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If you are new to my blog, you can read about how I began this journey and the steps I took to make it happen.

 

How To Surrender… And Win

After yo-yo dieting and binge eating most of your adult life, eating whatever you want may seem impossible.  When I first began my binge free journey,  I told myself I would eat what I wanted, when I wanted, where I wanted.  I took all restrictions off food.  In case you are wondering, I did not picture myself eating ten thousand calories worth of chocolate cake every day and not gaining a pound, but I did picture myself eating meals I liked and food I wanted, including chocolate cake, with no restrictions on type of food or portion sizes.

Somehow, I knew this was the right thing to do.  I was overeating at almost every meal and bingeing in times of stress. I  know, it doesn’t make sense.  If you want to stop eating too much, you should be able to say to yourself, “Stop eating so much.”  And poof…you stop eating so much.  I tried this for 25 years and it never worked, and it never will work, so why do we keep doing it?  I finally gave up dieting to save my sanity and maybe even my life.

When I say the words ‘gave up,’ I don’t mean I considered myself a failure and started eating because I’ll never lose weight anyway or that food defeated me.  It’s quite the opposite.  I took control of my eating by allowing myself to eat what I thought my body wanted at any given time.  Instead of succumbing to the food I used to restrict, I now eat my fill and it doesn’t rule me anymore.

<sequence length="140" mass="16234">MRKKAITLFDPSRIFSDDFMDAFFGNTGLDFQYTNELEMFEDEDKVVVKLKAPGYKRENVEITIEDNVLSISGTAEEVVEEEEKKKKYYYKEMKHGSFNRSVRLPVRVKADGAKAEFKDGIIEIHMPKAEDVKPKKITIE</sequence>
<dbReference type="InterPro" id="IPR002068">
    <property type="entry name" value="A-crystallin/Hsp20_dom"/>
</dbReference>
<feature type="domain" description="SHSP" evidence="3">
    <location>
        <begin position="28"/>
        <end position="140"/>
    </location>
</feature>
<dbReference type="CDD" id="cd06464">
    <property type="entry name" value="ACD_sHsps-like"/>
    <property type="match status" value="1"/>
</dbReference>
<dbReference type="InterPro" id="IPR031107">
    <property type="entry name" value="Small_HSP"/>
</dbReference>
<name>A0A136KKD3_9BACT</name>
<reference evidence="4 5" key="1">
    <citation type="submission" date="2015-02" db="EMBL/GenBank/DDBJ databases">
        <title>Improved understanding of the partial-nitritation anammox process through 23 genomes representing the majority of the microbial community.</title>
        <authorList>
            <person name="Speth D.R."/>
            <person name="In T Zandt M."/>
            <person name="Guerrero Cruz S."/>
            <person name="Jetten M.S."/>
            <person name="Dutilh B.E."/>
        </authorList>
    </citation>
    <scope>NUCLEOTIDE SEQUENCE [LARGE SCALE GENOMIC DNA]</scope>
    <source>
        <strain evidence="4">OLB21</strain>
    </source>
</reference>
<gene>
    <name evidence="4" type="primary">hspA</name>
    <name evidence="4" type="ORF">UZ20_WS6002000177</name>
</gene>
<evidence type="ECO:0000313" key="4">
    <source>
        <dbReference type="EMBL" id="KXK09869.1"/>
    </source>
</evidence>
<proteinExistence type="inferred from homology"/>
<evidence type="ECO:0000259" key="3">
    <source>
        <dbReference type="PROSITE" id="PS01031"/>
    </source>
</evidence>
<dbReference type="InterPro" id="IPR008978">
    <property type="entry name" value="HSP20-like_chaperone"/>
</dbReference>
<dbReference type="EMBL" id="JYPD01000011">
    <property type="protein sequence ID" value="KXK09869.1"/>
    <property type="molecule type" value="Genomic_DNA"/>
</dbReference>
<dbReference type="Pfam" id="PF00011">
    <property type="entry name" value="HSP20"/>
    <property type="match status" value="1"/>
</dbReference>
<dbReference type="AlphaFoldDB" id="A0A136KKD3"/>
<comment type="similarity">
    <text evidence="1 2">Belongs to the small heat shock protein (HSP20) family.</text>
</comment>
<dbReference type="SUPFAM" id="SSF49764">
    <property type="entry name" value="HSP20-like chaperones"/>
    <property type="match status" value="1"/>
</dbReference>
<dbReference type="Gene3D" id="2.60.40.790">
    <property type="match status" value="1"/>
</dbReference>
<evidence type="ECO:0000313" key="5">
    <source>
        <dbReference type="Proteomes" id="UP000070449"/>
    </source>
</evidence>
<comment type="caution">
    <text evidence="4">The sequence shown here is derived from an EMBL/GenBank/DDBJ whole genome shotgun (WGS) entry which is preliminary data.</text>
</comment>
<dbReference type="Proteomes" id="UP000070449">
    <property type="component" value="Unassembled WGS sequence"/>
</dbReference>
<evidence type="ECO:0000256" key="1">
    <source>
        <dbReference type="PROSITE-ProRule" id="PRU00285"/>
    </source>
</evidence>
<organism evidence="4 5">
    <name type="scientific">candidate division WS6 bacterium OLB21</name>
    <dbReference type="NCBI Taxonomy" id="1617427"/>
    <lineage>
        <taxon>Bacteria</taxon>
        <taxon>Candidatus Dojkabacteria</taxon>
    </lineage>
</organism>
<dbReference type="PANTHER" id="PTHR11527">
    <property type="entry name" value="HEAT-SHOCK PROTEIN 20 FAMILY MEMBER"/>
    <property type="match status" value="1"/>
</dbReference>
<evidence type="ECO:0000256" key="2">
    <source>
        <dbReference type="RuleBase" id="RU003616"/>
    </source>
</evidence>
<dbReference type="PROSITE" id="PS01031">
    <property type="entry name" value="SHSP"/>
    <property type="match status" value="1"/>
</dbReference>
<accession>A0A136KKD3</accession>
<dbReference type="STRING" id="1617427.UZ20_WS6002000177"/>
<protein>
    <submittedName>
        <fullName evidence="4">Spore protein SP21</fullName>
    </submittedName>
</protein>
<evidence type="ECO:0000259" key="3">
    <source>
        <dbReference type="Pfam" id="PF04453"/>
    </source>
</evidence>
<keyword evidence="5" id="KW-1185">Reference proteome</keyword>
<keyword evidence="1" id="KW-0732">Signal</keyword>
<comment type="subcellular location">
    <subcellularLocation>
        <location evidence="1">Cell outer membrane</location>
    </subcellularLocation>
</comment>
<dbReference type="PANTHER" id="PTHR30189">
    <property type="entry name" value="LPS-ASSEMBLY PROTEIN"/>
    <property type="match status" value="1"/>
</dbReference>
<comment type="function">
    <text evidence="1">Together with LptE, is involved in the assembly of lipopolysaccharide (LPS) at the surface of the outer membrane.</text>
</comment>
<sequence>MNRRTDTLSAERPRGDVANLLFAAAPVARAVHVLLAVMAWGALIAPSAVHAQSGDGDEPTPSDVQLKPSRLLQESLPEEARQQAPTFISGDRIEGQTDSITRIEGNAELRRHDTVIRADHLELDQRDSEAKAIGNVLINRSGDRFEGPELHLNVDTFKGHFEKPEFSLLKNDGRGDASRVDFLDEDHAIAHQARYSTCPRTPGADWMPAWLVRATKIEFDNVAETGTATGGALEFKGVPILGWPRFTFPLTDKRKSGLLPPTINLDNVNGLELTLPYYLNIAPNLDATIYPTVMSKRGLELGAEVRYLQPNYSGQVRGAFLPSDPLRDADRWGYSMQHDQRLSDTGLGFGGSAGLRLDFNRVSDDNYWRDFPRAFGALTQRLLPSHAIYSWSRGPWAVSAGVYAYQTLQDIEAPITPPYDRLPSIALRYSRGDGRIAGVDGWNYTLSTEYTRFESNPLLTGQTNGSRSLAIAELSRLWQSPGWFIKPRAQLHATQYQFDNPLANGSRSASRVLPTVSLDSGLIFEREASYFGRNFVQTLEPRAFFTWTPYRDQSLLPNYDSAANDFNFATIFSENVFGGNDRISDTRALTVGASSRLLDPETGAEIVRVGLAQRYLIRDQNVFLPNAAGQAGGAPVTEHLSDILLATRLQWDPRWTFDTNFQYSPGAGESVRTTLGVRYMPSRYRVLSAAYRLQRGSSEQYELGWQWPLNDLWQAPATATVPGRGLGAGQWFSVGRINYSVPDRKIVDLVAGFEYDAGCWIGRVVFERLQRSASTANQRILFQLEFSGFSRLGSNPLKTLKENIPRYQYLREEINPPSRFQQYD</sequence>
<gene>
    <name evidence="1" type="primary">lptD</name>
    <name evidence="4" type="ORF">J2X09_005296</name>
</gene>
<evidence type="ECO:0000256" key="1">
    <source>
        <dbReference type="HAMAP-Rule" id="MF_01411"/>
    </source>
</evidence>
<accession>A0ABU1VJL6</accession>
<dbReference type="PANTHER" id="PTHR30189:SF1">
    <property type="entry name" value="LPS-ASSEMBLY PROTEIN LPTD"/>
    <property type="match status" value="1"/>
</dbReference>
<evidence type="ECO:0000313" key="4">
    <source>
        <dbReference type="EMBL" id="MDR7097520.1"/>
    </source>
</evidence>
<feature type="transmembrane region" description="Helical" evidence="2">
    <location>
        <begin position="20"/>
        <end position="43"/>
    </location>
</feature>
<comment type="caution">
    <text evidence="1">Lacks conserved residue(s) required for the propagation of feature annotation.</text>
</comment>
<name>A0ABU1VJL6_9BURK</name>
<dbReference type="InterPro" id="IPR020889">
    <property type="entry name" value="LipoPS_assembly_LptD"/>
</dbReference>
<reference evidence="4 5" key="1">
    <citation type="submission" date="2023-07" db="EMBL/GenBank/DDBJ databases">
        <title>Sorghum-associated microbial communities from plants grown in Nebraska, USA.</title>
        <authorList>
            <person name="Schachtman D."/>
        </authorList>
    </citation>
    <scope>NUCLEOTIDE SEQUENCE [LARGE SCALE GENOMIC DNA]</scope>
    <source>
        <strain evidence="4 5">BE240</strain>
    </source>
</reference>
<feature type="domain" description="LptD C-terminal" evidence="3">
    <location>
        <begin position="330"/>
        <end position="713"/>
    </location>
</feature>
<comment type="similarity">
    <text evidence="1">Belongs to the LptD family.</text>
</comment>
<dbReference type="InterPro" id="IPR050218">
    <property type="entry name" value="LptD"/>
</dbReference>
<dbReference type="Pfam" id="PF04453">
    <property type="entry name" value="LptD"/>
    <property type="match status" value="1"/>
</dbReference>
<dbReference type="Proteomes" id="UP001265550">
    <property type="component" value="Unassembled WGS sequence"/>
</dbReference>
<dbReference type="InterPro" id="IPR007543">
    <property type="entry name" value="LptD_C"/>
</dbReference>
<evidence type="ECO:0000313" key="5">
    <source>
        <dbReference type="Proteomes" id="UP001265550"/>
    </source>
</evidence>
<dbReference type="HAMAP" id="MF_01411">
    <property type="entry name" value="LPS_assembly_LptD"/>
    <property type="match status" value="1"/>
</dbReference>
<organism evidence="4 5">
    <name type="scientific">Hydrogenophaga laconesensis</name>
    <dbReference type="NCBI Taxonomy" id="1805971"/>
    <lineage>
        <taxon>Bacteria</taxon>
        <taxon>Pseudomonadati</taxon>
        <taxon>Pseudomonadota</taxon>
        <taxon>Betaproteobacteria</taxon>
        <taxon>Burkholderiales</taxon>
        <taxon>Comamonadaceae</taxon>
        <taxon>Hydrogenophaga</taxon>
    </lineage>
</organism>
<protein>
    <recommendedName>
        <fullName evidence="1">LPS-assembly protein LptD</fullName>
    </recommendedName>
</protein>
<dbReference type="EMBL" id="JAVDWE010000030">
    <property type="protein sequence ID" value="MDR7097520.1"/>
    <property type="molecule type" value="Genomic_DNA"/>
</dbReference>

I didn’t throw all my knowledge about nutrition out the window, but I did buy and eat foods I never allowed myself to eat in the past.  It seems ironic that I eat less of those foods now than when they were restricted.

When you restrict food or even have thoughts of not eating in the future, like starting a diet on Monday, your body gets a stress signal – ‘food will be scarce.’  So, it encourages you, rather compels, you to eat more now.  How many ‘last suppers’ have you had?  If you do happen to thwart the compulsion and reduce your calories for any period of time, your body slows down your metabolism to conserve energy.  At some point, you will give in to hunger for more calories and go off your diet, which causes you to feel guilty and eat more.  There you are, back in the vicious cycle.

To stop this cycle forever is not difficult if you really want to do it.  The hardest part is to be faithful to it.  As with any change, you must make a concerted effort to stick with the program.  This means eating cookies when you have a taste for them and not thinking of ways to make up for it later.  It means telling yourself you can still eat whatever you want the next time you are hungry, regardless of what or how much you just ate.  It means taking the guilt out of the eating process entirely.

Once you get used to this process and quit second guessing your decision to not diet, your body and your psyche will stop being at odds with each other.  And once they get on the same side, you will feel a peace that you may have not experienced in a long time.

For tips on Motivation click here.

“I used to ask the question -Why do I always do stuff that makes me feel guilty? When the real question is -Why do I feel guilty for the stuff I do?” MD